During the early 1900s, Erie, Pennsylvania earned a national reputation for being the Freshwater Fishing Capital of the World. Tons of Lake Erie fish were delivered to downtown (and neighboring) docks each day from early spring until late winter. Thanks to the local invention of flash freezing, some of this total was sent via railroad trains to big-city markets. Local and visiting fish tugs made their way into the lake each morning to harvest whitefish and cisco, a herring species that was almost fished to extinction. There was an international fish war between United States fisherman and Canada with actual shots fired. Yellow perch and walleye, two of todays most prized species, were classified as "rough fish" and largely ignored.
Before becoming a state park, Presque Isle played a significant role in the industry, housing a huge outdoor hatchery, several fish processing companies, and an ice-harvesting operation. This installment of the "Accident Paradise" programming series will outline those glory days and present the reasons for their demise.
Historian and author David Frew, Ph.D., is a JES Scholar-in-Residence. An emeritus professor at Gannon University, he held a variety of administrative positions during a 33-year career. He is also emeritus director of the Erie County Historical Society/Hagen History Center, where he had previously served as Executive Director for five years, and is president of his own management consulting business.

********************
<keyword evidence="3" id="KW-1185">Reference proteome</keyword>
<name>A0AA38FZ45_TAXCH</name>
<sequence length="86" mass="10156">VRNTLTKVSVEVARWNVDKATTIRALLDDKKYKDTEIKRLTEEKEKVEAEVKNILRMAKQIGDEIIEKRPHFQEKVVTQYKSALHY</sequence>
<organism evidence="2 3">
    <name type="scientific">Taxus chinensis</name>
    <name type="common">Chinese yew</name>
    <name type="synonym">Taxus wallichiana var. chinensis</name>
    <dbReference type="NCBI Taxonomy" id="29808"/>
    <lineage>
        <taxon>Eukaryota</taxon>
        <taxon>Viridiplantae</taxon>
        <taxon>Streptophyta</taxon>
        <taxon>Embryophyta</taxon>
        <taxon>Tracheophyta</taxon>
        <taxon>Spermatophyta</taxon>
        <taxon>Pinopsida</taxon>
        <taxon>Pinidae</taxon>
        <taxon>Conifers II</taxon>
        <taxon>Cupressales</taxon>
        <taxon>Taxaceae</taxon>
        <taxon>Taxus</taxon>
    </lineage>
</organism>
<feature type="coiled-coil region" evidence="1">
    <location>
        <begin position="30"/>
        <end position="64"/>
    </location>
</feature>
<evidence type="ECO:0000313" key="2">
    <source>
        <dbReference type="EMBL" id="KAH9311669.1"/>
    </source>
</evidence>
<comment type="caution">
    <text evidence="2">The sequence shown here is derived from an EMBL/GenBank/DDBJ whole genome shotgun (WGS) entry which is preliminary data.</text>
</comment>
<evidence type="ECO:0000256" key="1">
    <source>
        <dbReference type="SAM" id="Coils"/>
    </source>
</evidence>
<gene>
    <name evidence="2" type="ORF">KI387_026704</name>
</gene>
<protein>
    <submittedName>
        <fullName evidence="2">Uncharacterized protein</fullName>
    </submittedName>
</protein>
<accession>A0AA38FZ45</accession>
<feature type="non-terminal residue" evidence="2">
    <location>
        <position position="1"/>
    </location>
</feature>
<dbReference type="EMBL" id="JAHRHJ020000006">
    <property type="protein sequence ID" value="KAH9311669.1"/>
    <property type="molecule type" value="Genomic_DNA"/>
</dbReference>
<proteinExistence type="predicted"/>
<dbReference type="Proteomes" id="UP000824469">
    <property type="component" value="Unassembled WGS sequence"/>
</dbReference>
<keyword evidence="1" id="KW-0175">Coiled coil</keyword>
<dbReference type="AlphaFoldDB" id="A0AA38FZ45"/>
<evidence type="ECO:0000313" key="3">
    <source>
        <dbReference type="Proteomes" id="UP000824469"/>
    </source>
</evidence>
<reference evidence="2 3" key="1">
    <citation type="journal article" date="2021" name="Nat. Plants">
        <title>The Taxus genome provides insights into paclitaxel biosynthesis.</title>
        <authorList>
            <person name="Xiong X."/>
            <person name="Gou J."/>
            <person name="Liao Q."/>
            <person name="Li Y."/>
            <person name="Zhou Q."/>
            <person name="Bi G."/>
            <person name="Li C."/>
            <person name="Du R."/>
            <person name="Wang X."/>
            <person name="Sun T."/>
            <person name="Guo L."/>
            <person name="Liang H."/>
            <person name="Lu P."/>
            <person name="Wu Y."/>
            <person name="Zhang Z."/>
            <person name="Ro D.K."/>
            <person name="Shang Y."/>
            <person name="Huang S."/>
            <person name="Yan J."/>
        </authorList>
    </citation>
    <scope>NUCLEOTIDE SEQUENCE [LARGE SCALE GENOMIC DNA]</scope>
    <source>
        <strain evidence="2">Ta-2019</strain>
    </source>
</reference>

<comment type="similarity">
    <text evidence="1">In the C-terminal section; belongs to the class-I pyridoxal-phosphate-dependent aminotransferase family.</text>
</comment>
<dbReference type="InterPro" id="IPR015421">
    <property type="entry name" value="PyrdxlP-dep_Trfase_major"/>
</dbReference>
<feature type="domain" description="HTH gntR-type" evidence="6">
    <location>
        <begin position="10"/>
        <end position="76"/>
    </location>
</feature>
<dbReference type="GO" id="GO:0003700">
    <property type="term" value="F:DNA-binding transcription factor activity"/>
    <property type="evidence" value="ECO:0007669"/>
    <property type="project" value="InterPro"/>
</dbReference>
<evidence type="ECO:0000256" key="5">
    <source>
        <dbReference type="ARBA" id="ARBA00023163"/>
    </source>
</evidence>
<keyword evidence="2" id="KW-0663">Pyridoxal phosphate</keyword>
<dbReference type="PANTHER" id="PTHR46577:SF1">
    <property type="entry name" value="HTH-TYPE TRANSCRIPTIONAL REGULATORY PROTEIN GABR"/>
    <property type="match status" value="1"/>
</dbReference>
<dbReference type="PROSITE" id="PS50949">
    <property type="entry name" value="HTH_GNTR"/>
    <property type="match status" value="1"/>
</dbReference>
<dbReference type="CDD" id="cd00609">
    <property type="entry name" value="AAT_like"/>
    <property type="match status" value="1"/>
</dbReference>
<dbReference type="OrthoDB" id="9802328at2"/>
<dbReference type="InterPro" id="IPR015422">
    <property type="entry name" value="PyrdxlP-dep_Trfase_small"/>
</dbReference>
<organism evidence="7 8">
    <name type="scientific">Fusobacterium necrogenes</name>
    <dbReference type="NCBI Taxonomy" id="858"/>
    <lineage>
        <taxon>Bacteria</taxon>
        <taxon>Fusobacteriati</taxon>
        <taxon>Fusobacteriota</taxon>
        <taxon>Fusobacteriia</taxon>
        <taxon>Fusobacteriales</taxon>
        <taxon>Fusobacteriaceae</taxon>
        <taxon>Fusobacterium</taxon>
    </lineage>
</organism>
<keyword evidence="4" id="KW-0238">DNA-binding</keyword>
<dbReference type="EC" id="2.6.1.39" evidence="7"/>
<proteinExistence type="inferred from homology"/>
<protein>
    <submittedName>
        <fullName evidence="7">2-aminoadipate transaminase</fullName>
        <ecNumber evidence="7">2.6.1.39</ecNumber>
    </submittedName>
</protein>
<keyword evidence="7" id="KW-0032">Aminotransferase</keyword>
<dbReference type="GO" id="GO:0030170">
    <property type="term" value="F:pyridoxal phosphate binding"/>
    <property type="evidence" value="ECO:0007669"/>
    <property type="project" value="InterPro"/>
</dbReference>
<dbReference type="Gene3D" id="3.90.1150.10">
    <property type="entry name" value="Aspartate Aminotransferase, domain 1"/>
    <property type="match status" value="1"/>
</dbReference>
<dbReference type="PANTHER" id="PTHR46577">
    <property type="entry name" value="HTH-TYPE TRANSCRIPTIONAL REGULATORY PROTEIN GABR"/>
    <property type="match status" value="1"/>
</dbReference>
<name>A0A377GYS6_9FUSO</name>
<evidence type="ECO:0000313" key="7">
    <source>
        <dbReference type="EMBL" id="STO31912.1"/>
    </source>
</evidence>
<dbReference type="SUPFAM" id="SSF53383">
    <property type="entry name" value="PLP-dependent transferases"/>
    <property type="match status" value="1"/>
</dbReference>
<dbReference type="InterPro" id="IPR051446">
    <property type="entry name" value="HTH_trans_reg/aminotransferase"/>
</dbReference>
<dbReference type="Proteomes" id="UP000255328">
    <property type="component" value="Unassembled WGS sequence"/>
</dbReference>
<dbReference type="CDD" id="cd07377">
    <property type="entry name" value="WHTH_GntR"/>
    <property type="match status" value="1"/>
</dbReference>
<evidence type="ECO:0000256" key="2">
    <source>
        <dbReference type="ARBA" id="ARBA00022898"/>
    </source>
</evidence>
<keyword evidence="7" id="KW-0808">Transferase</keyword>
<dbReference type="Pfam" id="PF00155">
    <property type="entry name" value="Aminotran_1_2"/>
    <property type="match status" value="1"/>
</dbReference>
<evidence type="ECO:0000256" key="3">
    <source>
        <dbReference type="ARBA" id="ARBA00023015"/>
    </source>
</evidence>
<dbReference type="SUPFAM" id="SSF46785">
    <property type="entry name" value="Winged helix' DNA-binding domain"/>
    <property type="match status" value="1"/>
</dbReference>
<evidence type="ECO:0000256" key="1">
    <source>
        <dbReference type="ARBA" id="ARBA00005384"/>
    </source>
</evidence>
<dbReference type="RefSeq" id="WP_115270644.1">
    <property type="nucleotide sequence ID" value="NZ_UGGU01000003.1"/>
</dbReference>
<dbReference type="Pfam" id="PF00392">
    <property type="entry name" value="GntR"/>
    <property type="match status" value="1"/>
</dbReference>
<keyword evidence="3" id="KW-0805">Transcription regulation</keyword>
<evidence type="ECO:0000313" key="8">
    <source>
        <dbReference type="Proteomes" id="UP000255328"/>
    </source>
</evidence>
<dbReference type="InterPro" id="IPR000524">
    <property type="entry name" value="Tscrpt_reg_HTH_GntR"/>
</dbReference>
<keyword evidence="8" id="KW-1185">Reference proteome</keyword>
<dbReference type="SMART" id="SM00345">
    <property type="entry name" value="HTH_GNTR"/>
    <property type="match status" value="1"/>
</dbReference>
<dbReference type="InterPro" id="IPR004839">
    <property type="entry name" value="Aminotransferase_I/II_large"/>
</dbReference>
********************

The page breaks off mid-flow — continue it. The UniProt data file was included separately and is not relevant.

After beginning with a five-year career in engineering, Frew took a teaching fellowship at Kent State University, where he earned a doctorate in Organizational Behavior in 1970. His love of Lake Erie brought him back to Erie where he became a faculty member and the founding director of Gannon's MBA Program. His career at Gannon included administrative posts as Director of the Health Services Administration and Public Administration Programs, as well as Dean of the Graduate School. In 1982 and 1983, he took a leave from Gannon to complete a post-doctorate at Kent State University where he completed advanced coursework in psychology and research design. He was also a visiting professor at Mercyhurst University for four years.
Dr. Frew has authored or co-authored 40 books, most recently “Accidental Parade: A 13,000-Year History of Presque Isle,” and more than 100 articles, cases, and papers. His work has appeared in publications ranging from refereed journals such as The Journal of Applied Psychology to popular magazines such as Sail Magazine and Cruising World.
Growing up on Erie's lower west side as a proud "Bay Rat," Frew was known to join neighborhood kids playing and marauding along the west bayfront. He has written for years about his beloved Presque Isle and his adventures on the Great Lakes. In the “On the Waterfront Series” for the JES, the Scholar-in-Residence takes note of life in and around the water.